|کد مقاله||کد نشریه||سال انتشار||مقاله انگلیسی||ترجمه فارسی||نسخه تمام متن|
|6324297||1619740||2016||8 صفحه PDF||سفارش دهید||دانلود رایگان|
- We test an in-situ probe to measure high DOC concentrations in peatland streams.
- Linear regression modelling enabled DOC measurement far beyond stated upper limits.
- Models combining absorbance for several wavelengths achieved greatest accuracy.
- Our approach enables improved in situ long-term fluvial DOC flux measurements.
In-situ UV-Vis spectrophotometers offer the potential for improved estimates of dissolved organic carbon (DOC) fluxes for organic-rich systems such as peatlands because they are able to sample and log DOC proxies automatically through time at low cost. In turn, this could enable improved total carbon budget estimates for peatlands. The ability of such instruments to accurately measure DOC depends on a number of factors, not least of which is how absorbance measurements relate to DOC and the environmental conditions. Here we test the ability of a S::can Spectro::lyserâ¢ for measuring DOC in peatland streams with routinely high DOC concentrations. Through analysis of the spectral response data collected by the instrument we have been able to accurately measure DOC up to 66Â mgÂ LâÂ 1, which is more than double the original upper calibration limit for this particular instrument. A linear regression modelling approach resulted in an accuracy >Â 95%. The greatest accuracy was achieved when absorbance values for several different wavelengths were used at the same time in the model. However, an accuracy >Â 90% was achieved using absorbance values for a single wavelength to predict DOC concentration. Our calculations indicated that, for organic-rich systems, in-situ measurement with a scanning spectrophotometer can improve fluvial DOC flux estimates by 6 to 8% compared with traditional sampling methods. Thus, our techniques pave the way for improved long-term carbon budget calculations from organic-rich systems such as peatlands.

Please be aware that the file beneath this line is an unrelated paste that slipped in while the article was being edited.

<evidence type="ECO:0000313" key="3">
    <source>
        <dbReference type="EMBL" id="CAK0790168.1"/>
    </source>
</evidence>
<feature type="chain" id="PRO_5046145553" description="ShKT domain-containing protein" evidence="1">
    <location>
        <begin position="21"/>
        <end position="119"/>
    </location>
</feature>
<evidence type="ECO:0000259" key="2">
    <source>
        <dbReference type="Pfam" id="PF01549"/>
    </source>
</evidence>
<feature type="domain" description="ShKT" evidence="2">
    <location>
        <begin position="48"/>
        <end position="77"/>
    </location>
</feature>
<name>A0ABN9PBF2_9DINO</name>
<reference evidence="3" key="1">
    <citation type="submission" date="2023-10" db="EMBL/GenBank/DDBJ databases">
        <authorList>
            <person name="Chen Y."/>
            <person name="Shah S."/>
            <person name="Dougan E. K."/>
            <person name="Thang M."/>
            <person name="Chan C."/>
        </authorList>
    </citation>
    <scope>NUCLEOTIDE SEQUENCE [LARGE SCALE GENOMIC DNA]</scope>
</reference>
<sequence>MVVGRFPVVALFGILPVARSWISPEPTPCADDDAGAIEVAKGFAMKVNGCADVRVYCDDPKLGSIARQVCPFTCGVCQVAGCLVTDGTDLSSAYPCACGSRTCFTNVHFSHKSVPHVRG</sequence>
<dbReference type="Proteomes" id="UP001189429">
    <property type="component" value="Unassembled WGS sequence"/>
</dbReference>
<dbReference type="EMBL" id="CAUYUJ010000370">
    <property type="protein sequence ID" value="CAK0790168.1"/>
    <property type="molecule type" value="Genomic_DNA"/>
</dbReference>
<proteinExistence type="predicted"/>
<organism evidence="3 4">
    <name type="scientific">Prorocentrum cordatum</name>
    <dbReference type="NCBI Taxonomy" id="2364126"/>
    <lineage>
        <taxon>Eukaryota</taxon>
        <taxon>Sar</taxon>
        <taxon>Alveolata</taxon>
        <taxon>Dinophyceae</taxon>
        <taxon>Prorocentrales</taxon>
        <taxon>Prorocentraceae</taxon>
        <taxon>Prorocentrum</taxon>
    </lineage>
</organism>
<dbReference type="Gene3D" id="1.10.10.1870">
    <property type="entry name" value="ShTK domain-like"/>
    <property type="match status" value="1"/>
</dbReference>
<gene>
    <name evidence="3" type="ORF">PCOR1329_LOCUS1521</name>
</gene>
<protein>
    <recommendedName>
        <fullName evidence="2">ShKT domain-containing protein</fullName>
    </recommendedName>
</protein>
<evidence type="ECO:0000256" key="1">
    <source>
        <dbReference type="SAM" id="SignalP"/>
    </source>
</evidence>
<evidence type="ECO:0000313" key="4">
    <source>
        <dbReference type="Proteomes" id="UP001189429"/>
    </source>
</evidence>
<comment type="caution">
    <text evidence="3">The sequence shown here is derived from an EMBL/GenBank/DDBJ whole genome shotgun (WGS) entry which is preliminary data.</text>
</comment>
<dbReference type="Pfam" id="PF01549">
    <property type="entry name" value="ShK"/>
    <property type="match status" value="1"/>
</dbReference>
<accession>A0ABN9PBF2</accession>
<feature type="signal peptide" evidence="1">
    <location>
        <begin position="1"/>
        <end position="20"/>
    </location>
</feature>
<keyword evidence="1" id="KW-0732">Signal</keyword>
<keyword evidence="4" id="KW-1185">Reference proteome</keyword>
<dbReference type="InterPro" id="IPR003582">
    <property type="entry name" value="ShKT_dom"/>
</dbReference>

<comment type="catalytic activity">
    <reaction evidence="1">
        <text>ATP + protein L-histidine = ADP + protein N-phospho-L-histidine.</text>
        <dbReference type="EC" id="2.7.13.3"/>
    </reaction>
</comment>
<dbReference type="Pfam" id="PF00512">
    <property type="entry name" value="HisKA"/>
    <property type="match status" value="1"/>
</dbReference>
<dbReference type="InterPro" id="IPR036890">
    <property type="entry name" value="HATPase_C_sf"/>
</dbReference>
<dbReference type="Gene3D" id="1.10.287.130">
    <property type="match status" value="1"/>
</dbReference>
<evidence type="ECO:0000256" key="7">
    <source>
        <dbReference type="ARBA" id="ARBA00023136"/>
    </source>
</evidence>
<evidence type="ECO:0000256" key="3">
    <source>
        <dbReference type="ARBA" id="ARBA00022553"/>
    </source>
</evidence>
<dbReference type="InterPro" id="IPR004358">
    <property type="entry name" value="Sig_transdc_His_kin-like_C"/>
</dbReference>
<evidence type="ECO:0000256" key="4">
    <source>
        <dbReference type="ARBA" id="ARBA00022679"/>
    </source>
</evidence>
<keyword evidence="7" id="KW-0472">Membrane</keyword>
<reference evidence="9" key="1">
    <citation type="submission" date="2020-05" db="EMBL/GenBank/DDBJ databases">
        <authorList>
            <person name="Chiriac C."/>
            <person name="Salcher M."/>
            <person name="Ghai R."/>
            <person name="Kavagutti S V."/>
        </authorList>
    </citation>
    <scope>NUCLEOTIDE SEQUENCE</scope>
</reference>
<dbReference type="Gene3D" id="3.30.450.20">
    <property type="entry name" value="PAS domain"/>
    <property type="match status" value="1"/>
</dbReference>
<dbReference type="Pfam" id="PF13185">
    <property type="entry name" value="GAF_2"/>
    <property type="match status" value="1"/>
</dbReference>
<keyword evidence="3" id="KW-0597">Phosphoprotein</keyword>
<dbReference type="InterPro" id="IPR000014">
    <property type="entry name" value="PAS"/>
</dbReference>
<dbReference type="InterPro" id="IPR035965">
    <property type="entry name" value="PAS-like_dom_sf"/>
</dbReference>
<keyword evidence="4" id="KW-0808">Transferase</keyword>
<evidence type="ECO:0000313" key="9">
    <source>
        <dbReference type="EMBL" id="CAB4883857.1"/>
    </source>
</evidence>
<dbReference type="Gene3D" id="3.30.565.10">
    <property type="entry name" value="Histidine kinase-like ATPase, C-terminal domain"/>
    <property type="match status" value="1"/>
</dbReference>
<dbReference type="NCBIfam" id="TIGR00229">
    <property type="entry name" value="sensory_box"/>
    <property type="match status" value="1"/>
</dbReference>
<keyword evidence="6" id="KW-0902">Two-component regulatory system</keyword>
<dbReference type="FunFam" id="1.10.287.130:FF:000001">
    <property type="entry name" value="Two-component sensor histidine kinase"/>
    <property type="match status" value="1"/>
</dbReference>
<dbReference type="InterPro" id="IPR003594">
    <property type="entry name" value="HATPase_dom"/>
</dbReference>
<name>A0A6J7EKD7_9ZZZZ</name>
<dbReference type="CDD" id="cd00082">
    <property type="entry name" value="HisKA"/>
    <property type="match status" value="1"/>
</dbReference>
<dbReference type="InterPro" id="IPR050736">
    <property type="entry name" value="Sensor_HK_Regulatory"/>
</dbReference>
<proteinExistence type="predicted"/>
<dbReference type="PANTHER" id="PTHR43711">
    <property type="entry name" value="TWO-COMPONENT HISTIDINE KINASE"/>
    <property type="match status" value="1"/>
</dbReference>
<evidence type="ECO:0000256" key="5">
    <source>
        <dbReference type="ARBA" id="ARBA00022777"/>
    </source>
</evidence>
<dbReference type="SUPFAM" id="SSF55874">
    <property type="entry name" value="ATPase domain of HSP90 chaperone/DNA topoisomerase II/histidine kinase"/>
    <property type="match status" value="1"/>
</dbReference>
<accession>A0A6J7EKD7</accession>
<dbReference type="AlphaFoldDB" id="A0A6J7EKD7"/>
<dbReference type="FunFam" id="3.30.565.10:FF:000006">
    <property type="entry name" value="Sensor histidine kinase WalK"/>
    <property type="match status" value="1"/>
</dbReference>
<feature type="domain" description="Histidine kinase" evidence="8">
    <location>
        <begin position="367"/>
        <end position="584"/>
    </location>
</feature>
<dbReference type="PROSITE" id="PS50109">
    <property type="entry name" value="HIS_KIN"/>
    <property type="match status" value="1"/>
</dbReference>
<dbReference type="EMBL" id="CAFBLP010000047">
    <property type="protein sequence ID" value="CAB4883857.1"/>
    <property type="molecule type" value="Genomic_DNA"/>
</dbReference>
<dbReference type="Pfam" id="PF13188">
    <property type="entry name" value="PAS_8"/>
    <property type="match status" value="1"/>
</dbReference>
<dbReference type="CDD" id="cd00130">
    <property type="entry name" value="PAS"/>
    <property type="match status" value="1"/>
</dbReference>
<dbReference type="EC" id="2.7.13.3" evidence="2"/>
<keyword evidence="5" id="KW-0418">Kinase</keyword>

Journal: Science of The Total Environment - Volume 543, Part A, 1 February 2016, Pages 44-51